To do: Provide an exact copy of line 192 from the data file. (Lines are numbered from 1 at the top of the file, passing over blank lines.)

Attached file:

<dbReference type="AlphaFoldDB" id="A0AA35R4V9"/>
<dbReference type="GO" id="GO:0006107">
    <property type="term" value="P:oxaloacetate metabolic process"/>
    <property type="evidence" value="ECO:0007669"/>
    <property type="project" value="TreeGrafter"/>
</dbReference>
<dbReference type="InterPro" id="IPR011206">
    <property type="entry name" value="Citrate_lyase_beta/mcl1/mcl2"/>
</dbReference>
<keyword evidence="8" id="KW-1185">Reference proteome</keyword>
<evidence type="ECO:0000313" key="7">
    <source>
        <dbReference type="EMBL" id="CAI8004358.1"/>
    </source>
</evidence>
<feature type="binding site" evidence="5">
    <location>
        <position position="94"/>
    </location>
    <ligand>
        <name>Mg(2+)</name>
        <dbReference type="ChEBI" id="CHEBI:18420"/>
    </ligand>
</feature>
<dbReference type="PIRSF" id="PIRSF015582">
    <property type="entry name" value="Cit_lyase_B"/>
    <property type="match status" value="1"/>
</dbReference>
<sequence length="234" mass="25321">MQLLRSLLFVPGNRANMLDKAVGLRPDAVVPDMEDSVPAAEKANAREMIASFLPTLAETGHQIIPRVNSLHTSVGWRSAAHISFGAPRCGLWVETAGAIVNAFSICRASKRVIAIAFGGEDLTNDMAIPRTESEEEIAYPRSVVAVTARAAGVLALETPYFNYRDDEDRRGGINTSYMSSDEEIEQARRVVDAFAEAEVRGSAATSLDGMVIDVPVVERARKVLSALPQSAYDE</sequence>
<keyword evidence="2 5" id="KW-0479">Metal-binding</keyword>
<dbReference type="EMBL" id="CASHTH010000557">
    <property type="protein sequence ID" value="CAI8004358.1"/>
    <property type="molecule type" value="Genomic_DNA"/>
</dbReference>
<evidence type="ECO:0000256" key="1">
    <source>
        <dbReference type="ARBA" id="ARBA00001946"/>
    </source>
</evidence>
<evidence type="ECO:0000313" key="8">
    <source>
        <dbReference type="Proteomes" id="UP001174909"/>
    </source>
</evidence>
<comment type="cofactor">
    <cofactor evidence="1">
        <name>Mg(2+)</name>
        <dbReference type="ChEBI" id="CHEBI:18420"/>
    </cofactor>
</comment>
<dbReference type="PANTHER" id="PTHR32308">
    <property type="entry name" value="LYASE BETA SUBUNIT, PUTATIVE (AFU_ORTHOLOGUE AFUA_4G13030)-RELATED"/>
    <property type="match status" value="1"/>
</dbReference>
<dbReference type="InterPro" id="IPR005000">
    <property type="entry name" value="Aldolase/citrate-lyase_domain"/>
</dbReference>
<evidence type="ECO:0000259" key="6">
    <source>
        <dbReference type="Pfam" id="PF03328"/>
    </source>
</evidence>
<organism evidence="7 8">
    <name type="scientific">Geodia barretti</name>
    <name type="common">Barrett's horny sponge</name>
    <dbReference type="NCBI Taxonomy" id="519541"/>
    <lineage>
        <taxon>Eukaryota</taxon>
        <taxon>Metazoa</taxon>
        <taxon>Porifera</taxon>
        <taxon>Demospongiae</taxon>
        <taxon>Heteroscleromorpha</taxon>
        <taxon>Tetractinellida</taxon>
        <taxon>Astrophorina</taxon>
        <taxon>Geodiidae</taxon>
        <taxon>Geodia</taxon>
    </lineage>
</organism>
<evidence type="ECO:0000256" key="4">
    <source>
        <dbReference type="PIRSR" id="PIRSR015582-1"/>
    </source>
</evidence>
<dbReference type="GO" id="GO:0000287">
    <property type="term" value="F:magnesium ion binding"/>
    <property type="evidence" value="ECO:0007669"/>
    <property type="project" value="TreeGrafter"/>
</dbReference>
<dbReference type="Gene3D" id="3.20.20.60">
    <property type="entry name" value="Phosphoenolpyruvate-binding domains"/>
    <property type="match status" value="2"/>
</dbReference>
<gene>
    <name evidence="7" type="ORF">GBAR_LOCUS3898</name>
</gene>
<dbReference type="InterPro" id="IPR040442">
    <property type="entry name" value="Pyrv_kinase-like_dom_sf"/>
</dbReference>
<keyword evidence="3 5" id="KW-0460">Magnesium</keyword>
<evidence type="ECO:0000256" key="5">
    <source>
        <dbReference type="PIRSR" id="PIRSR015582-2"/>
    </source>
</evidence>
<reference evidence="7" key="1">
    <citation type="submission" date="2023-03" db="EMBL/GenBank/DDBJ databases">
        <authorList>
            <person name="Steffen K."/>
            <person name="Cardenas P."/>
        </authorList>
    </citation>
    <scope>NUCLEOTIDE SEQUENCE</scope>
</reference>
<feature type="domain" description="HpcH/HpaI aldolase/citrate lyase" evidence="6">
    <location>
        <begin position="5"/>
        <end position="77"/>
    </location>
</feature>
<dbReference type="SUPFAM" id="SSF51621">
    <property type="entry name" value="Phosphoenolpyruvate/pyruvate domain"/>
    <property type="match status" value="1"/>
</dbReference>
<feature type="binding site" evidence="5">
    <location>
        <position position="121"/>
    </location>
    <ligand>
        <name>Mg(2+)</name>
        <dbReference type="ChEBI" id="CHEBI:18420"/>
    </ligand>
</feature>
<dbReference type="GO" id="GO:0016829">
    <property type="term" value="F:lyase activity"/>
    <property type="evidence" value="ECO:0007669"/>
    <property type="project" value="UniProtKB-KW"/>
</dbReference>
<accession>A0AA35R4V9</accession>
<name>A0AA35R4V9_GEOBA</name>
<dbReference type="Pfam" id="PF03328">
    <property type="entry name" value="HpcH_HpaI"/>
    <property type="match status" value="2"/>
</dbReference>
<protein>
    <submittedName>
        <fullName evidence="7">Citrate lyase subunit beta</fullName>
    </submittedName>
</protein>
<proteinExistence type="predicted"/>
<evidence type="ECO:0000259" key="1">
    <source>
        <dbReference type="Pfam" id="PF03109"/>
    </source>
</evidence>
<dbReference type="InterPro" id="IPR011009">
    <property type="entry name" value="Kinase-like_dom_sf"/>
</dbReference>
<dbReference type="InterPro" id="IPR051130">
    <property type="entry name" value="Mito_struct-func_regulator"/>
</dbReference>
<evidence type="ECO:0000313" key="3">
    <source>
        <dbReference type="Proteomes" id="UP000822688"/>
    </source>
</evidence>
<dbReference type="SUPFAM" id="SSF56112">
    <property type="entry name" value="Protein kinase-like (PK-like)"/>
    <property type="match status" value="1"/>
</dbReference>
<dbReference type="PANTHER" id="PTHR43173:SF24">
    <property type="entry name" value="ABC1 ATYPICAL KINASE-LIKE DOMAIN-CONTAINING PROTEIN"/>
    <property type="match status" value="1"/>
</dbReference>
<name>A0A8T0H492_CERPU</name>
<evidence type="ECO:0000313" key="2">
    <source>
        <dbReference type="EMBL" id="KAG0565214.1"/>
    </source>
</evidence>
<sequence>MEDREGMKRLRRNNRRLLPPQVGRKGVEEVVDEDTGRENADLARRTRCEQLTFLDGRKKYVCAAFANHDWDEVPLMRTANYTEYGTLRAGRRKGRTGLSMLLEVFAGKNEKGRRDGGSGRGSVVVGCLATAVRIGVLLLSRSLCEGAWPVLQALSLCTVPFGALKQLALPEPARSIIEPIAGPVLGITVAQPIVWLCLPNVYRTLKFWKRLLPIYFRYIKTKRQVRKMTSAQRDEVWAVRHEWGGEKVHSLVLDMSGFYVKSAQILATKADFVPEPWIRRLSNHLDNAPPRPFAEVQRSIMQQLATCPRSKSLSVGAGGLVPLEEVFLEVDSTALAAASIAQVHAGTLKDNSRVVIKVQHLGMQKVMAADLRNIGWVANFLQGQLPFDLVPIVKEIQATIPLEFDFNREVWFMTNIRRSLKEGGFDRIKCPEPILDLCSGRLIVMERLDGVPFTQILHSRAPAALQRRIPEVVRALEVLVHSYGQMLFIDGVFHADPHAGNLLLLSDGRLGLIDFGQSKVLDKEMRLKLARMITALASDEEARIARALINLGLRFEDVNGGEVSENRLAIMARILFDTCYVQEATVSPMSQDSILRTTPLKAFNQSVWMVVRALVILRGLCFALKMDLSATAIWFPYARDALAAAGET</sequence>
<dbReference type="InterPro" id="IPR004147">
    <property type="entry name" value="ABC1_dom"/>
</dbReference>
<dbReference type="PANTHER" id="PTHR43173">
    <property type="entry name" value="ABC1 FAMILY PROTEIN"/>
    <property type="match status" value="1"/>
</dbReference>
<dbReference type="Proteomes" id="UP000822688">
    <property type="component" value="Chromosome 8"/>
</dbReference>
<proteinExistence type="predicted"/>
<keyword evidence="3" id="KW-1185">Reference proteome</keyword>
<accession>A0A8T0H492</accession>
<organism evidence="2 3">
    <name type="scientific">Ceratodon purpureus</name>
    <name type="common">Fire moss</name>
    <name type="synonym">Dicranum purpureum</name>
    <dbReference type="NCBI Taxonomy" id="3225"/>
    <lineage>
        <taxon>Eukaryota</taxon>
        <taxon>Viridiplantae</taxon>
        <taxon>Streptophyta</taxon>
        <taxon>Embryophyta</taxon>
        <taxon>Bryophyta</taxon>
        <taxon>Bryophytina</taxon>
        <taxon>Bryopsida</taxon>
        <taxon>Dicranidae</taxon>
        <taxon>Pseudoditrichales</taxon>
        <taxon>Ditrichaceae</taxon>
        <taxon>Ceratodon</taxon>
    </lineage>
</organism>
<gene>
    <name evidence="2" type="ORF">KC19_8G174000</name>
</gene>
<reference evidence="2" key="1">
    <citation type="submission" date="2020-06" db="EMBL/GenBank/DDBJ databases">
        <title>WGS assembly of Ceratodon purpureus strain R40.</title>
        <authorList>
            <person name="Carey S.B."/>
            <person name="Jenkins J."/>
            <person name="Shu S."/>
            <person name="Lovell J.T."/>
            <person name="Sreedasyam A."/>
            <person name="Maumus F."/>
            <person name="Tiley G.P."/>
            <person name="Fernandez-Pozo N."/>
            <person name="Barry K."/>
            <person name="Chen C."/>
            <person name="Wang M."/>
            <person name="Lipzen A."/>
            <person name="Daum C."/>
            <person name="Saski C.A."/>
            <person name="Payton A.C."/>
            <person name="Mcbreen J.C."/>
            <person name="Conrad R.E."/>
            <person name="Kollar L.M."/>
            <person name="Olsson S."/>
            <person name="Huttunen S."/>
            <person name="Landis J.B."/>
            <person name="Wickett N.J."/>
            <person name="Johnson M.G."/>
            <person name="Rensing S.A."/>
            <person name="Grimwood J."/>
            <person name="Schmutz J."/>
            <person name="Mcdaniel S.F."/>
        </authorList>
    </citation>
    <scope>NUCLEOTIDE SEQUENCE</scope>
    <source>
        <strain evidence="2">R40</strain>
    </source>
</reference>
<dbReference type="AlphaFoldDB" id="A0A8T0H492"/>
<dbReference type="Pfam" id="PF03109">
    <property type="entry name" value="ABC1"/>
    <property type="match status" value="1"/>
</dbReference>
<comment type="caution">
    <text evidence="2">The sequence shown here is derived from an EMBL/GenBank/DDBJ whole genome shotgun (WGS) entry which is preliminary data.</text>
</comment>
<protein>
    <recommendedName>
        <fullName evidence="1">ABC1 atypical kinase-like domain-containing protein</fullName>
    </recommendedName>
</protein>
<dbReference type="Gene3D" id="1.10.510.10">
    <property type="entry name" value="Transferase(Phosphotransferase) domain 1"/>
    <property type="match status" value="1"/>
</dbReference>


<keyword evidence="3" id="KW-1185">Reference proteome</keyword>